France has suggested extending a two-week lockdown to try to stem the spread of the coronavirus as the interior minister blasted “idiots” who flout home confinement rules and put others at risk, AFP reports.
President Emmanuel Macron has ordered French residents to stay at home except for essential excursions such as going to the doctor, walking the dog, or going for a solitary run, and banned any gatherings.
For a two-week period that began Tuesday, people can go to work only if their employer cannot make tele-commuting possible.
But news reports have shown groups of friends and families strolling in parks despite the clampdown, prompting calls from some officials for even stricter limits.
Many have been observed ignoring the one-metre (three feet) safe inter-personal distance in queues at the essential businesses that were allowed to stay open.
Interior Minister Christophe Castaner said people ignoring the measures were “idiots”.
“There are people who underestimate the risk… There are people who think they are modern-day heroes by breaking the rules while they are in fact idiots,” he told Europe 1 radio.
Macron on Thursday urged companies and workers to continue their activities “in compliance with the health safety rules”.
Genevieve Chene, who heads France’s public health agency, said between two and four weeks are needed for the outbreak to be adequately contained.
“Within two to three weeks we should be able to observe a slightly different dynamic” to the outbreak’s momentum, she told Franceinfo radio, and “a significant braking” within two to four weeks.
“It is likely that it is indeed necessary to extend (the containment measures) in order for the braking to be sufficient,” Chene said.
Meanwhile, the French government has started requisitioning hotel rooms for homeless people to occupy during the confinement period, Housing Minister Julien Denormandie announced.
More than 170 rooms will be made available in Paris by the end of the week, and the government has identified 80 sites elsewhere across the country to accomodate the country’s estimated 250,000 homeless people.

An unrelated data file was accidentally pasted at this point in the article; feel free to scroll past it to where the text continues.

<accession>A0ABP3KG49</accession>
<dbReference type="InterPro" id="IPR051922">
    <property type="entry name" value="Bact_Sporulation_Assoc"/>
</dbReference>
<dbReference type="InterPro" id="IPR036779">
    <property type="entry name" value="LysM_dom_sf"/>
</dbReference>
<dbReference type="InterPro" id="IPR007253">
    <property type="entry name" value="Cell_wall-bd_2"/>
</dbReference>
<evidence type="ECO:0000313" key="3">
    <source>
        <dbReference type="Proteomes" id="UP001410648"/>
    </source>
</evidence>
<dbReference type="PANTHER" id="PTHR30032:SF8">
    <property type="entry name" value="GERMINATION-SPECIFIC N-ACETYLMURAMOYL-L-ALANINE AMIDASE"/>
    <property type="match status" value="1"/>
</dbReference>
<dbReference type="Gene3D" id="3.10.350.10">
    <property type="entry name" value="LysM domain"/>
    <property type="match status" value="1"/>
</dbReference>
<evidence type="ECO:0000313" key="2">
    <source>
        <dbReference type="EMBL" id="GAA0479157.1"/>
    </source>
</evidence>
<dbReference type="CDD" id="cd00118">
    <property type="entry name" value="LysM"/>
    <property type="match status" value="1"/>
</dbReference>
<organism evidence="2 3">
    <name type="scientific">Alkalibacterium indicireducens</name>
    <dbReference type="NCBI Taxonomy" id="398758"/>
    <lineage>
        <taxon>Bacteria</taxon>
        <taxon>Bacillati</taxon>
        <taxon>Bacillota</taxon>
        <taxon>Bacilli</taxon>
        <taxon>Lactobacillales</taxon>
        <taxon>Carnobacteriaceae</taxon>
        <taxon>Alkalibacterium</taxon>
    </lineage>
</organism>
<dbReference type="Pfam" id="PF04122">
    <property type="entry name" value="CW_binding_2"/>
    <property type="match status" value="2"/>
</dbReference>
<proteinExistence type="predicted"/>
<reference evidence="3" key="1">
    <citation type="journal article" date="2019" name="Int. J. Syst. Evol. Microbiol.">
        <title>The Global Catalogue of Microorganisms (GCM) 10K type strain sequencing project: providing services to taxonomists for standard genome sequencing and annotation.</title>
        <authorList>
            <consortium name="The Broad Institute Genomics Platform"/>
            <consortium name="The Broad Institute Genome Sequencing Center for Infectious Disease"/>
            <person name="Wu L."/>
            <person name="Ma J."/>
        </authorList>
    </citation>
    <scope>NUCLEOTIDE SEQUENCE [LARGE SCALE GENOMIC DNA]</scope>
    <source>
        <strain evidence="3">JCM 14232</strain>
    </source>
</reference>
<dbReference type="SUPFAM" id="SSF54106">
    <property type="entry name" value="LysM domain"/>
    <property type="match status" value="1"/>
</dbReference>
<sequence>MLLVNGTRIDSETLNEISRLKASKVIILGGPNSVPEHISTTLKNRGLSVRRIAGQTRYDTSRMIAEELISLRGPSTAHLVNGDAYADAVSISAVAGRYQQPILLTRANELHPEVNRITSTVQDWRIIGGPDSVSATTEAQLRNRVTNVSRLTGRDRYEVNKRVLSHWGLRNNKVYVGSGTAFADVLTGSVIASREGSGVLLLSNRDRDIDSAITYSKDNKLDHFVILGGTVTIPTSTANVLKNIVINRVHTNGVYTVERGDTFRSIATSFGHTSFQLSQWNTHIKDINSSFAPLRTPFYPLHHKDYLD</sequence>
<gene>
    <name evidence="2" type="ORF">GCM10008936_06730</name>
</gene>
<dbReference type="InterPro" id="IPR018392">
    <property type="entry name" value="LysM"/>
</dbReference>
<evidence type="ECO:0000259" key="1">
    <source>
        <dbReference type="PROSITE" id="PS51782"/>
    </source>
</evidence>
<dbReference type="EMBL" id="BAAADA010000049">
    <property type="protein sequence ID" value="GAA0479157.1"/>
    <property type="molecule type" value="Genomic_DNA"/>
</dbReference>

Cabinet received an update from the health secretary and the prime minister on the coronavirus outbreak. The PM wished Nadine Dorries a speedy recovery, noting that she was following official advice to self-isolate.
The chancellor set out the measures being taken to manage the impact of coronavirus, laying out details of his economic action plan that will be announced at budget.
He outlined how this plan – combined with the measures announced by the governor of the Bank of England this morning – will make the UK one of the best placed economies in the world to manage the potential impact of the virus. The chancellor added the budget will ensure businesses, the public and those in public services working on the front line against the virus get the support they need.
He said despite the impacts of the outbreak being uncertain, we have the economic tools to overcome the disruption caused by the virus and move the country forwards.
The chancellor also said that despite coronavirus being “front and centre in our minds”, the budget will implement the manifesto on which the government had been elected. He said it was vital that people know this is a budget that delivers on the promises made to the British people – investing in public services and cutting taxes for millions of hardworking people – and that there could be no delay in laying the foundations for a decade of growth where opportunity was spread equally across the UK.
The PM said that this budget starts to tackle head on the challenges facing our economy and country – addressing productivity and regional imbalances – and showing that the government is responding to the public’s desire for change. It will set the path for further action through the year.
Reporting for journalism is not an excuse for breaking laws, lawyers acting for the US government have said on the first day of a legal battle over whether the Wikileaks founder can be extradited from the UK.
The US case was opened on Monday at Woolwich crown court in south-east London by James Lewis QC, who said that by disseminating material in an unredacted form he knowingly put human rights activists, dissidents, journalists and their families at risk of serious harm in states operated by oppressive regimes.
“The defence seek to suggest that the risk to these individuals who, by having the individuals revealed as informants, is somehow overstated. I would remind the court that these were individuals who were passing on information on regimes such as Iran and organisations such as al-Qaida.”
Assange, 48, is wanted in the US to face 18 charges of attempted hacking and breaches of the Espionage Act. They relate to the publication a decade ago of hundreds of thousands of diplomatic cables and files covering areas including US activities in Afghanistan and Iraq. He could face a 175-year prison sentence if found guilty
The Australian is accused of working with the former US army intelligence analyst Chelsea Manning to leak classified documents.
Assange’s case has drawn widespread support , including from the Council of Europe’s commissioner for human rights, who said last week that he should not be extradited because of the potential impact on press freedom and concerns about “the real risk of torture or inhuman or degrading treatment”.